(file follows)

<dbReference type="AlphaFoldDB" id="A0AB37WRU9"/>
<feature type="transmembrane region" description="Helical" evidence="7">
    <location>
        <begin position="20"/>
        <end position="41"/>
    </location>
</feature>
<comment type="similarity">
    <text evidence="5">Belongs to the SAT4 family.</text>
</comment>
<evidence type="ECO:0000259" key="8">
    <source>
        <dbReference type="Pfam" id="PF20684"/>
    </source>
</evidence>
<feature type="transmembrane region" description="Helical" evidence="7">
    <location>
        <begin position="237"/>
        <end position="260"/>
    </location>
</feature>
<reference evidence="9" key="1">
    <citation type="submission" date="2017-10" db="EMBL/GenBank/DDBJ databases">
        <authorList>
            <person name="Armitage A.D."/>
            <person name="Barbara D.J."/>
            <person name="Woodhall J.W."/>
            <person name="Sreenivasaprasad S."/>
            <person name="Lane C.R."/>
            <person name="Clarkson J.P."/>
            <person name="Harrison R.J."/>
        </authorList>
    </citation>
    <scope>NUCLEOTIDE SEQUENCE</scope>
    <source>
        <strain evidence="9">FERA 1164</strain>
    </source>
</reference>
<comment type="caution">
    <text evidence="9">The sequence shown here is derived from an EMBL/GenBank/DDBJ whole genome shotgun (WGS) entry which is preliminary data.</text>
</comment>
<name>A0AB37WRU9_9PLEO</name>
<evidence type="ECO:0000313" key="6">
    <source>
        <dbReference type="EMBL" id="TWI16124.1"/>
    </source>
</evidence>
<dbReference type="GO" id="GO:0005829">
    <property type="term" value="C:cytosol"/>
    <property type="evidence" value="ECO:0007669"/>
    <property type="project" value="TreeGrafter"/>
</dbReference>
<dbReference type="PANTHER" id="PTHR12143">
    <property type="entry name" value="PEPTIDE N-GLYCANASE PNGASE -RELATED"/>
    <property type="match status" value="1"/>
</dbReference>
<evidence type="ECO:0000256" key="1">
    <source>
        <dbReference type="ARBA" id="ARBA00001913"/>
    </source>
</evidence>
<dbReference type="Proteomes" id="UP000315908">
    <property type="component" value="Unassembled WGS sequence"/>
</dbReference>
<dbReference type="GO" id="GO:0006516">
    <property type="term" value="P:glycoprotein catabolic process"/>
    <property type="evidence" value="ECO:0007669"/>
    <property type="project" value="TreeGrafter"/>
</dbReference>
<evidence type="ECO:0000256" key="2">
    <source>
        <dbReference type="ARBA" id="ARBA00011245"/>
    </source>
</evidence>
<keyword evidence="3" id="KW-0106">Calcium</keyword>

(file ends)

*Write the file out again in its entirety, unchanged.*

<dbReference type="AlphaFoldDB" id="A0AB37WRU9"/>
<feature type="transmembrane region" description="Helical" evidence="7">
    <location>
        <begin position="20"/>
        <end position="41"/>
    </location>
</feature>
<comment type="similarity">
    <text evidence="5">Belongs to the SAT4 family.</text>
</comment>
<evidence type="ECO:0000259" key="8">
    <source>
        <dbReference type="Pfam" id="PF20684"/>
    </source>
</evidence>
<feature type="transmembrane region" description="Helical" evidence="7">
    <location>
        <begin position="237"/>
        <end position="260"/>
    </location>
</feature>
<reference evidence="9" key="1">
    <citation type="submission" date="2017-10" db="EMBL/GenBank/DDBJ databases">
        <authorList>
            <person name="Armitage A.D."/>
            <person name="Barbara D.J."/>
            <person name="Woodhall J.W."/>
            <person name="Sreenivasaprasad S."/>
            <person name="Lane C.R."/>
            <person name="Clarkson J.P."/>
            <person name="Harrison R.J."/>
        </authorList>
    </citation>
    <scope>NUCLEOTIDE SEQUENCE</scope>
    <source>
        <strain evidence="9">FERA 1164</strain>
    </source>
</reference>
<comment type="caution">
    <text evidence="9">The sequence shown here is derived from an EMBL/GenBank/DDBJ whole genome shotgun (WGS) entry which is preliminary data.</text>
</comment>
<name>A0AB37WRU9_9PLEO</name>
<evidence type="ECO:0000313" key="6">
    <source>
        <dbReference type="EMBL" id="TWI16124.1"/>
    </source>
</evidence>
<dbReference type="GO" id="GO:0005829">
    <property type="term" value="C:cytosol"/>
    <property type="evidence" value="ECO:0007669"/>
    <property type="project" value="TreeGrafter"/>
</dbReference>
<dbReference type="PANTHER" id="PTHR12143">
    <property type="entry name" value="PEPTIDE N-GLYCANASE PNGASE -RELATED"/>
    <property type="match status" value="1"/>
</dbReference>
<evidence type="ECO:0000256" key="1">
    <source>
        <dbReference type="ARBA" id="ARBA00001913"/>
    </source>
</evidence>
<dbReference type="Proteomes" id="UP000315908">
    <property type="component" value="Unassembled WGS sequence"/>
</dbReference>
<dbReference type="GO" id="GO:0006516">
    <property type="term" value="P:glycoprotein catabolic process"/>
    <property type="evidence" value="ECO:0007669"/>
    <property type="project" value="TreeGrafter"/>
</dbReference>
<evidence type="ECO:0000256" key="2">
    <source>
        <dbReference type="ARBA" id="ARBA00011245"/>
    </source>
</evidence>
<keyword evidence="3" id="KW-0106">Calcium</keyword>